Et tu, San Jose?
San Francisco has had a rough couple of weeks in the news. The stabbing death of a tech exec, the vicious beating of a former fire commissioner, the closure of a flagship supermarket Downtown—it seems no number of peaceful, large-scale outdoor gatherings in Dolores Park can un-paint the portrait of a filthy city mired in a doom loop.
But in response to reports of increased crime in the Bay Area’s most populous city, first-term San Jose Mayor Matt Mahan told the Mercury News that “I will say emphatically that San Jose will not become San Francisco. I think everyone deserves to live in a safe and clean environment.”
San Franciscans are accustomed to the slur “San Francisco values” being attached to virtues like empathy and tolerance. We’re familiar with people misrepresenting our challenges to gain internet clout. We’re used to hearing Speaker Emerita Nancy Pelosi being used as a political football three time zones away.
But to hear this kind of casual insult from the mayor of a neighboring city is something different—especially when that city is one many San Franciscans regard as a sprawling suburb with little reason to visit except a haunted mansion with too many staircases. What’s next, Sausalito calling Pier 39 too touristy? Emeryville saying Mission Bay feels a little sterile?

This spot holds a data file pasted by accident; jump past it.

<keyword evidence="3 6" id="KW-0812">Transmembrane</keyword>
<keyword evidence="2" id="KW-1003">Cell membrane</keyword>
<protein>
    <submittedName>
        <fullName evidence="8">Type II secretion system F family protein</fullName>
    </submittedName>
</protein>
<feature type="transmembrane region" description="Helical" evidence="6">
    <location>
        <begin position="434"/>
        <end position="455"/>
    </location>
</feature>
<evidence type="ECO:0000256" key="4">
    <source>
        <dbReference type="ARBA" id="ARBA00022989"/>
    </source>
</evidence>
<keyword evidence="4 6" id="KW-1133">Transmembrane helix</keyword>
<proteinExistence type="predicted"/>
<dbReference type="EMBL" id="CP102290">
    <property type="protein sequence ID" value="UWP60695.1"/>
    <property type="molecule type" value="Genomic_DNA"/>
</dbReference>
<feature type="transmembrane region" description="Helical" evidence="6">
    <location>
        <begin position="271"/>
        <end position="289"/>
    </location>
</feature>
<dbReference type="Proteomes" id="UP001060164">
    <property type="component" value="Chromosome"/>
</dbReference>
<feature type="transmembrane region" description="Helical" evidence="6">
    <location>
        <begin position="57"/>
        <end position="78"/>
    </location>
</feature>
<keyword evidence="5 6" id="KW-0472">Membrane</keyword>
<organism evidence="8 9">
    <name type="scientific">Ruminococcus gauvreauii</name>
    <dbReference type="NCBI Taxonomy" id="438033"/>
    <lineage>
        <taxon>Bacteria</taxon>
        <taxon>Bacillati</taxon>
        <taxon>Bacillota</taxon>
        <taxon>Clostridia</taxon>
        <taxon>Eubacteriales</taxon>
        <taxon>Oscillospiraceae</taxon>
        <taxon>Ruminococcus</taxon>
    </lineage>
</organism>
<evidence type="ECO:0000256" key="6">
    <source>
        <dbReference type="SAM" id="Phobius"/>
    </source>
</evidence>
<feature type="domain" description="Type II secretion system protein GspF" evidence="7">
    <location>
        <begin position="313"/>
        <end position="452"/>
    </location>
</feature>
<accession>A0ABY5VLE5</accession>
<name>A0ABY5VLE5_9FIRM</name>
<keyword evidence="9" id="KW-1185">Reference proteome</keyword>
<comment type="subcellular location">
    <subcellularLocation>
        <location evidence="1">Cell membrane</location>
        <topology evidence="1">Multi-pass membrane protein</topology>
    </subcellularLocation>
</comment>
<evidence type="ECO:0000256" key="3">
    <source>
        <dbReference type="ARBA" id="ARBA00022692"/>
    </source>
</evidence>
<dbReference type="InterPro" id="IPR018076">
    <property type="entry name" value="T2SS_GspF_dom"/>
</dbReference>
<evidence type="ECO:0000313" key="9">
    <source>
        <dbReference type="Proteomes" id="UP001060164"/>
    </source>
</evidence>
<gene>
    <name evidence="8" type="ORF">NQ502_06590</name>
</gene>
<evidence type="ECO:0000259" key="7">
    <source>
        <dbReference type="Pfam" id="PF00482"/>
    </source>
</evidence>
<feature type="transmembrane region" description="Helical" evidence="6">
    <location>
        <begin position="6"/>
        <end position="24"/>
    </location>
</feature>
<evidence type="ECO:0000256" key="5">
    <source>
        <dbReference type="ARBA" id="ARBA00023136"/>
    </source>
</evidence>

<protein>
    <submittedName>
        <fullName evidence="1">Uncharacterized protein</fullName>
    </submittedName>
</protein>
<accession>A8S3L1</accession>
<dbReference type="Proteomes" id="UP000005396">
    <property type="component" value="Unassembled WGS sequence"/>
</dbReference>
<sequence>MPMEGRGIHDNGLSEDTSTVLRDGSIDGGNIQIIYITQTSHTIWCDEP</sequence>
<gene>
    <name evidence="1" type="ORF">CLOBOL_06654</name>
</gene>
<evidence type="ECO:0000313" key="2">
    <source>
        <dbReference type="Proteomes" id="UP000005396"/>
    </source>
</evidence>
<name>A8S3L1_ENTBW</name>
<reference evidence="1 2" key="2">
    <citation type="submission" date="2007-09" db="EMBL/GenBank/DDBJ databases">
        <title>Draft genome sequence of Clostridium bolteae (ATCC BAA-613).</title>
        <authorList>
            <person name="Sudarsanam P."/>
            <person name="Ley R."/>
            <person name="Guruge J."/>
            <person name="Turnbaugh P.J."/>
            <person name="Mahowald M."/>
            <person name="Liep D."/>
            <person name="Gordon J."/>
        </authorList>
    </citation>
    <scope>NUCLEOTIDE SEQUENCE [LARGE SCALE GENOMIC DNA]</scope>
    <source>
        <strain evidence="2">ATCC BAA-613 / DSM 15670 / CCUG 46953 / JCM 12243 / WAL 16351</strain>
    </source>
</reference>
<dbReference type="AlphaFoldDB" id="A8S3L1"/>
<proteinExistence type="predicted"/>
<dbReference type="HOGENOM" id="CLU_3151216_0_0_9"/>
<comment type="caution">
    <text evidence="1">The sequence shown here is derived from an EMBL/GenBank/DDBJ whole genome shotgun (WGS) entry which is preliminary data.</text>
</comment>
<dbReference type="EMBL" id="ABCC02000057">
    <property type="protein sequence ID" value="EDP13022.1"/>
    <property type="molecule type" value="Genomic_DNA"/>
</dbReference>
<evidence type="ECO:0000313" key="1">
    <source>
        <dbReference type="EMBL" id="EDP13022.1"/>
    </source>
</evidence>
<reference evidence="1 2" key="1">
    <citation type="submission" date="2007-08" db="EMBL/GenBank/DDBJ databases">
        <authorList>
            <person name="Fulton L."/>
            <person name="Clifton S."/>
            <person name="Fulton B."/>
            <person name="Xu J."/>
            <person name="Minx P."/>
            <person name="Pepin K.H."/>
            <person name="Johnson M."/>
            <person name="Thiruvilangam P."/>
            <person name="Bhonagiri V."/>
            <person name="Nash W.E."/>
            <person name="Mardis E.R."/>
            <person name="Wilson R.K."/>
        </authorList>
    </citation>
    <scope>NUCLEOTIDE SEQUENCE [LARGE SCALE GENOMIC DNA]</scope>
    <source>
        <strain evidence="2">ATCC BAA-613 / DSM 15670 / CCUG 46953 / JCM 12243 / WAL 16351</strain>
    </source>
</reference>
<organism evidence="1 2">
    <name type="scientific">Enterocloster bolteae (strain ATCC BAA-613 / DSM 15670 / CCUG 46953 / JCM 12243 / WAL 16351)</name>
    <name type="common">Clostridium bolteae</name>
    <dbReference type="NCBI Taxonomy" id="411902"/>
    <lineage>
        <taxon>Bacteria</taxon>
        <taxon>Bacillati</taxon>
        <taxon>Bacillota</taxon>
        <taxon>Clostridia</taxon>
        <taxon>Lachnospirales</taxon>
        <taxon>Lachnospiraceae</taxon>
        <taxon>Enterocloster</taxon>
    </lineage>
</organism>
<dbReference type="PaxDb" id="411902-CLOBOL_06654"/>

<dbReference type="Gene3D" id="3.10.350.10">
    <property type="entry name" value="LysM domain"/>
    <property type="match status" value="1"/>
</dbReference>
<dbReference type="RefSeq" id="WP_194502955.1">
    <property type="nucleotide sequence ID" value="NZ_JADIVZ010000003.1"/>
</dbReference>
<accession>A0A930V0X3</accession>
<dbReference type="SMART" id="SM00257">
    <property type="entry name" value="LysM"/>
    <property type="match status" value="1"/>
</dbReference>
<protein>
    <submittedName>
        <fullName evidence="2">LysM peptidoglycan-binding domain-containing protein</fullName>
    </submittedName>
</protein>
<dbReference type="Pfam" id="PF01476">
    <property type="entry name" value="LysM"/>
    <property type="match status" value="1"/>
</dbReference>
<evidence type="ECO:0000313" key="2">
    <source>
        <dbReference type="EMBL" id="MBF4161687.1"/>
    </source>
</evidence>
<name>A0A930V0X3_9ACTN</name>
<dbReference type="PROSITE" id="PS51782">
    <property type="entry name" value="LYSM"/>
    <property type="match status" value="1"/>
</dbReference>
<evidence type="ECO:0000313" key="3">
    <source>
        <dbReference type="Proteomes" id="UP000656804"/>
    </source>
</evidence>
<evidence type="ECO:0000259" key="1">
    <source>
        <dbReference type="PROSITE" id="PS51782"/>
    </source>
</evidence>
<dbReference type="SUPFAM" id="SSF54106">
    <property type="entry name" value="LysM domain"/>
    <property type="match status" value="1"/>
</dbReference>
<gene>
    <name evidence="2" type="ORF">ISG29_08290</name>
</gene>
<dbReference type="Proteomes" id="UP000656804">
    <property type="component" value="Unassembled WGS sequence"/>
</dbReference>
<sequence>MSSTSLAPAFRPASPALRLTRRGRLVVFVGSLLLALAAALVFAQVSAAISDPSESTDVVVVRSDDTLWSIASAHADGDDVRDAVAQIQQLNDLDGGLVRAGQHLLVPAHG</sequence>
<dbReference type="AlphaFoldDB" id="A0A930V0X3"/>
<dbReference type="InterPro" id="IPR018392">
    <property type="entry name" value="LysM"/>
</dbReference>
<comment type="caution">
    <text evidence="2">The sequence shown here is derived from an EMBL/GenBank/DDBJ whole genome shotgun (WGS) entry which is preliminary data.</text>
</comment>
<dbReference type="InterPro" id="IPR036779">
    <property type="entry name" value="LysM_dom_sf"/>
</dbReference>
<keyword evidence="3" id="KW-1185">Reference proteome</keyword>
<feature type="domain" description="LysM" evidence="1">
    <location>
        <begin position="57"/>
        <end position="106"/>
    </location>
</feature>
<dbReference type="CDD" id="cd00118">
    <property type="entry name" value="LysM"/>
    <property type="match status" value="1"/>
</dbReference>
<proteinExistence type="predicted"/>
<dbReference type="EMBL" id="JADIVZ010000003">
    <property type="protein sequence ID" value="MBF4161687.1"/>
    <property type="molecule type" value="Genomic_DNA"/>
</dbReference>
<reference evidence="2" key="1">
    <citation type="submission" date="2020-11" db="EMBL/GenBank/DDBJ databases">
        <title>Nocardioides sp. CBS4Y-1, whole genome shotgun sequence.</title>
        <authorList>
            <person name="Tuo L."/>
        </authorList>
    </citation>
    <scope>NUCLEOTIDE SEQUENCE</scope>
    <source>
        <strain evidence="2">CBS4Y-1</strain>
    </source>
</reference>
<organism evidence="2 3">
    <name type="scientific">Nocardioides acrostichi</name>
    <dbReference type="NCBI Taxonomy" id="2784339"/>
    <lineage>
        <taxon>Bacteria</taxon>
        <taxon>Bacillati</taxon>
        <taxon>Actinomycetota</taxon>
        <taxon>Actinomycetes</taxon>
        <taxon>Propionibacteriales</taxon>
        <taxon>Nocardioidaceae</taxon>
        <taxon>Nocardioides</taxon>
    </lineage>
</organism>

Reached for comment, Mahan's office stood by his remarks.
"San Francisco and all big California cities are struggling with the most basic quality-of-life issues, and sadly, SF is a cautionary tale of what happens when government doesn’t focus enough attention on residents’ most pressing problems: homelessness, blight and crime," Mahan said.
Citing residents' right to be fed up, Mahan added that he's committed to ending San Jose's encampments.
As a purely political move, it makes sense for a recently elected politico to assure residents of his city that he’s on the job. But do the facts support Mahan’s slight?
But based on recent crime stats, it’s a mixed bag. For property crimes like larceny, San Francisco certainly has a terrible problem, which far exceeds San Jose’s rate. That can only be partially explained by the difference in the number of visitors the two cities receive. San Jose hosts roughly 3 million per year, versus San Francisco’s 21 million.
For violent crimes, like homicide or aggravated assault, the two cities report similar rates. San Jose seems to have a considerably higher prevalence of rape, but that may stem from different reporting standards.
Putting crime stats aside, one of the greatest contributors to the perception of eroding public safety is the scourge of fentanyl. San Francisco unquestionably has many unhoused residents battling addiction and the number of fatal overdoses remains astonishingly high, but the head of San Jose’s police union was found to be running an international fentanyl-dealing operation out of her home.
Like anchor tenants that cater to similar types of shoppers from opposite ends of a giant mall, San Francisco and San Jose may be more dependent on each other’s success than they realize. Hopefully their leaders can cooperate to find regional solutions to pervasive problems.
Astrid Kane can be reached at [email protected]